January 18, 2012
Breakdown A V.I. Warshawski Novel Sara Paretsky G.P. Putnam's Sons: 431 pp., $26.95
May 13, 2007 |
TWENTY-five years ago, an assertive, take-no-prisoners private investigator working the mean streets of Chicago arrived on the mystery scene, leading critics and readers to herald her creator as the newest heir to Dashiell Hammett and Raymond Chandler. A seemingly common designation turned out to be groundbreaking because both Sara Paretsky and her creation, V.I.
December 14, 1988 |
I don't have such grand ideals as a detective. Not only do I not think I can save the world, I suspect most people are past redemption. I'm just the garbage collector, cleaning up little trash piles here and there. --V. I. Warshawski in "Bitter Medicine" by Sara Paretsky For the better part of the 20th Century the professional private investigator in American fiction was in the male domain. The writers were men and their tough, case-hardened protagonists were, too.
September 16, 2001 |
It's a few days before Christmas, five lions are chewing on a naked woman in the city zoo, and TV reporters are having a field day. The zoo lies half in the 87th precinct and half in the 88th. So officers Carella and Meyer of the 87th and Ollie Weeks of the 88th catch the squeal, and we are entrapped by the spell of Ed McBain in the guise of the Magical Mr. Mistoffelees. Redheads are ice-picked to death and fed to the lions.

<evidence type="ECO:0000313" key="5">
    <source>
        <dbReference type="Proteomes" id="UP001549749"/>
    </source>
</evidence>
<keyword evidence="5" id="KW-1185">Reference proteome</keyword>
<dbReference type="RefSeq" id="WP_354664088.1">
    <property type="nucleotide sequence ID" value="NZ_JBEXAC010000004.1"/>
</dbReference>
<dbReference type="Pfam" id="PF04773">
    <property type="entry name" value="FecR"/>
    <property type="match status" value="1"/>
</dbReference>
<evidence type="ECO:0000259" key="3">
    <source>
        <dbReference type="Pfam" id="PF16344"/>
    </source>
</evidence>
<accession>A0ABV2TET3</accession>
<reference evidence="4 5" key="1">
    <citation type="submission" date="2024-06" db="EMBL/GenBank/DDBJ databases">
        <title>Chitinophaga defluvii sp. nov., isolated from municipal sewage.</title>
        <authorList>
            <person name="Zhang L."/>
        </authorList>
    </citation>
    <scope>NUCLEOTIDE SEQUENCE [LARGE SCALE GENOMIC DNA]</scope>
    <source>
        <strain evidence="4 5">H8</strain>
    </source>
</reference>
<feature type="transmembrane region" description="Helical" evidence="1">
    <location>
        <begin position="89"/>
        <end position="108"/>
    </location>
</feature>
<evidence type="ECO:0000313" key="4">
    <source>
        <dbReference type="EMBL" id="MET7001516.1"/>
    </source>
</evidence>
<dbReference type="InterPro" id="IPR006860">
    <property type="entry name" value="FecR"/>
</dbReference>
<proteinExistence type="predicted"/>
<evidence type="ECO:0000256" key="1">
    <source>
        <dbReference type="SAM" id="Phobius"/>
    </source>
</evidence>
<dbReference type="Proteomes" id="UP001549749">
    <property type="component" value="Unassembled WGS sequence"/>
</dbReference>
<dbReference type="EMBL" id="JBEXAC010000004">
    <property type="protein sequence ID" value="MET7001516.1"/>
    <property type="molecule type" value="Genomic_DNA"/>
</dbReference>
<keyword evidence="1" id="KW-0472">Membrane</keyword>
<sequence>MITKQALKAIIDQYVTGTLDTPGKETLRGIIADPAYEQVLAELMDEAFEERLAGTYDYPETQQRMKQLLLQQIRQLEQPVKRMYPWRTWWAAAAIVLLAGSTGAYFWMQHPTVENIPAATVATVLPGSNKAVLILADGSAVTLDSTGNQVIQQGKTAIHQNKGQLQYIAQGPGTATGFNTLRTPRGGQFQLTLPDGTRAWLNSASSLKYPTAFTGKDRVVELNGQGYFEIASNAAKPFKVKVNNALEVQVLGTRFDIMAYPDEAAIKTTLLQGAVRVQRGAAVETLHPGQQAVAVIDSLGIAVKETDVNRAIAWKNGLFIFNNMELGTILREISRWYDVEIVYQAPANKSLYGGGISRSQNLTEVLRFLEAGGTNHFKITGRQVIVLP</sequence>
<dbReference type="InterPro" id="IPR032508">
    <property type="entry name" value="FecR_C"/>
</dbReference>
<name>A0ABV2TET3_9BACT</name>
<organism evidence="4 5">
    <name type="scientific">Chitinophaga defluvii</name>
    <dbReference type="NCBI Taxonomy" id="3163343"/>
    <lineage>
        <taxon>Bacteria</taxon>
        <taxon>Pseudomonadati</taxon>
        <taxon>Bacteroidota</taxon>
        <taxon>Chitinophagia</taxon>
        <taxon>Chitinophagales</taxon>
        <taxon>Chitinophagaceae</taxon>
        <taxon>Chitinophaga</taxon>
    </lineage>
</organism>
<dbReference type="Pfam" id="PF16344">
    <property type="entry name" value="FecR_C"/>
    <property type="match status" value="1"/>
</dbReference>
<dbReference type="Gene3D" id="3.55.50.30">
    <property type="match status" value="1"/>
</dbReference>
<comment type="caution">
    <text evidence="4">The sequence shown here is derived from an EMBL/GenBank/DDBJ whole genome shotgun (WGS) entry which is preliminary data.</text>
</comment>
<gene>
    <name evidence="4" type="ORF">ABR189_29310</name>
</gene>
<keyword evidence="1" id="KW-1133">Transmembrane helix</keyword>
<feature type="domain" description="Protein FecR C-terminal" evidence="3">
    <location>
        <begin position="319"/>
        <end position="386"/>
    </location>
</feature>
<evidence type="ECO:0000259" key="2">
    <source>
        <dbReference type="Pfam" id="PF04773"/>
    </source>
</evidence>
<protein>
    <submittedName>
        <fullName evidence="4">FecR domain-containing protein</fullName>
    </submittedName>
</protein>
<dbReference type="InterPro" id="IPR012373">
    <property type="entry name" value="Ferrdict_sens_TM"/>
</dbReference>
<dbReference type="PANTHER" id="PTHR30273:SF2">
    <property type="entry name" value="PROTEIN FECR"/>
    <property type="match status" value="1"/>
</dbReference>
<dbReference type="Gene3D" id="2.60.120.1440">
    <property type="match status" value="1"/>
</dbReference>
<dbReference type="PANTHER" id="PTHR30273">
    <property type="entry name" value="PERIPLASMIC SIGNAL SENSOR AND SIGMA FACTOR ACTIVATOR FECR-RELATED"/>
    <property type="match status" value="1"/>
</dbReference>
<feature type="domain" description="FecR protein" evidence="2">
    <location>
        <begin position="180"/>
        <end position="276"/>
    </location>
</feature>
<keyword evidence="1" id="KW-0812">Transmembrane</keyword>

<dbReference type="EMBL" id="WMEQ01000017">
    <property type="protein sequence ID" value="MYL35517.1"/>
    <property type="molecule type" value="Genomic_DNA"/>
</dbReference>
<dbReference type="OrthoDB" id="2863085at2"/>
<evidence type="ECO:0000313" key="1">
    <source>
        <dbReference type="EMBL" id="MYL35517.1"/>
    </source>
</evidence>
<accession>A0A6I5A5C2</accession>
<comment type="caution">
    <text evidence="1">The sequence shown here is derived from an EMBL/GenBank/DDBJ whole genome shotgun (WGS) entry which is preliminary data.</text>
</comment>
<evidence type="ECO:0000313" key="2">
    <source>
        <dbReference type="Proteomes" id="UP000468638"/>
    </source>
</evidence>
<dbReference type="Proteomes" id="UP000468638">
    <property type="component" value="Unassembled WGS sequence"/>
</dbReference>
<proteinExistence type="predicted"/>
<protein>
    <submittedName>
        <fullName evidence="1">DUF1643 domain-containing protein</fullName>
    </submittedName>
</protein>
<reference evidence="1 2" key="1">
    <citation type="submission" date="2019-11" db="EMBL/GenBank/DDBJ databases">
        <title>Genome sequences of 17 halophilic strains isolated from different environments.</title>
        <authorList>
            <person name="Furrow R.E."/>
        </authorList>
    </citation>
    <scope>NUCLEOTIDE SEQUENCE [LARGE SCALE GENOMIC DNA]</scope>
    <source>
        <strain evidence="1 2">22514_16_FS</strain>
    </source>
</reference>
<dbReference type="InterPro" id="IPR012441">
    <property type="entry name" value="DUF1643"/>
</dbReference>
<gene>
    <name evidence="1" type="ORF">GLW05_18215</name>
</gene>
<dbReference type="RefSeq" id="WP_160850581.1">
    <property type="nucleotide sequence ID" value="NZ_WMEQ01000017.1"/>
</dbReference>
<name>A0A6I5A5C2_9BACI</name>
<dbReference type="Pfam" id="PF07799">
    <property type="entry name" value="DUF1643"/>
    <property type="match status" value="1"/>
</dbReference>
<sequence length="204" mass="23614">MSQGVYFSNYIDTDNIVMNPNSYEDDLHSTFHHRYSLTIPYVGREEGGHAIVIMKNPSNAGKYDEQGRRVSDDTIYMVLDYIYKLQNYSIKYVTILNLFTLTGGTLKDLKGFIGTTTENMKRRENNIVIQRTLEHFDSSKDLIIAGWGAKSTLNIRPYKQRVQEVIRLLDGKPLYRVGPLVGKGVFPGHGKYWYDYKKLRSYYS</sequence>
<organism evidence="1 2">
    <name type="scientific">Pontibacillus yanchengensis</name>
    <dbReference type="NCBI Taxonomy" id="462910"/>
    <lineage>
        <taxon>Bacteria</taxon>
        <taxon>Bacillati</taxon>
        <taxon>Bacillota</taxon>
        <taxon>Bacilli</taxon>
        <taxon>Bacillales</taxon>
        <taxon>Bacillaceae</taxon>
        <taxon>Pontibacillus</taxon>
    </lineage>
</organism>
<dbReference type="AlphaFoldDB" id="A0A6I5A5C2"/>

July 31, 2005 |
The age of prequels is upon us. In film, fashion and publishing, revivals rule and, often, mimicry. When talent flags, bring on the remnants and the remakes. That's not the case with the reissue of Charles McCarry's "The Tears of Autumn," a wonderful web of espionage first spun in 1975, close enough to President Kennedy's assassination, on which the plot turns, to have reverberated in readers' memories.
January 18, 2012 |
One of the many pleasures of Sara Paretsky's V.I. Warshawski novels is that the sharp-tongued, short-tempered detective often seems to be following clues that lead not just to the heart of whatever mystery is at hand, but also into the red-hot center of the zeitgeist itself. Recent books have dealt with the trauma of the Iraq War and the dangers of the Patriot Act. In the 1980s, when V.I. burst onto the scene as one of publishing's first "hard-boiled" female detectives, the plots were spun of the concerns of those times, from corporate malfeasance to labor racketeering.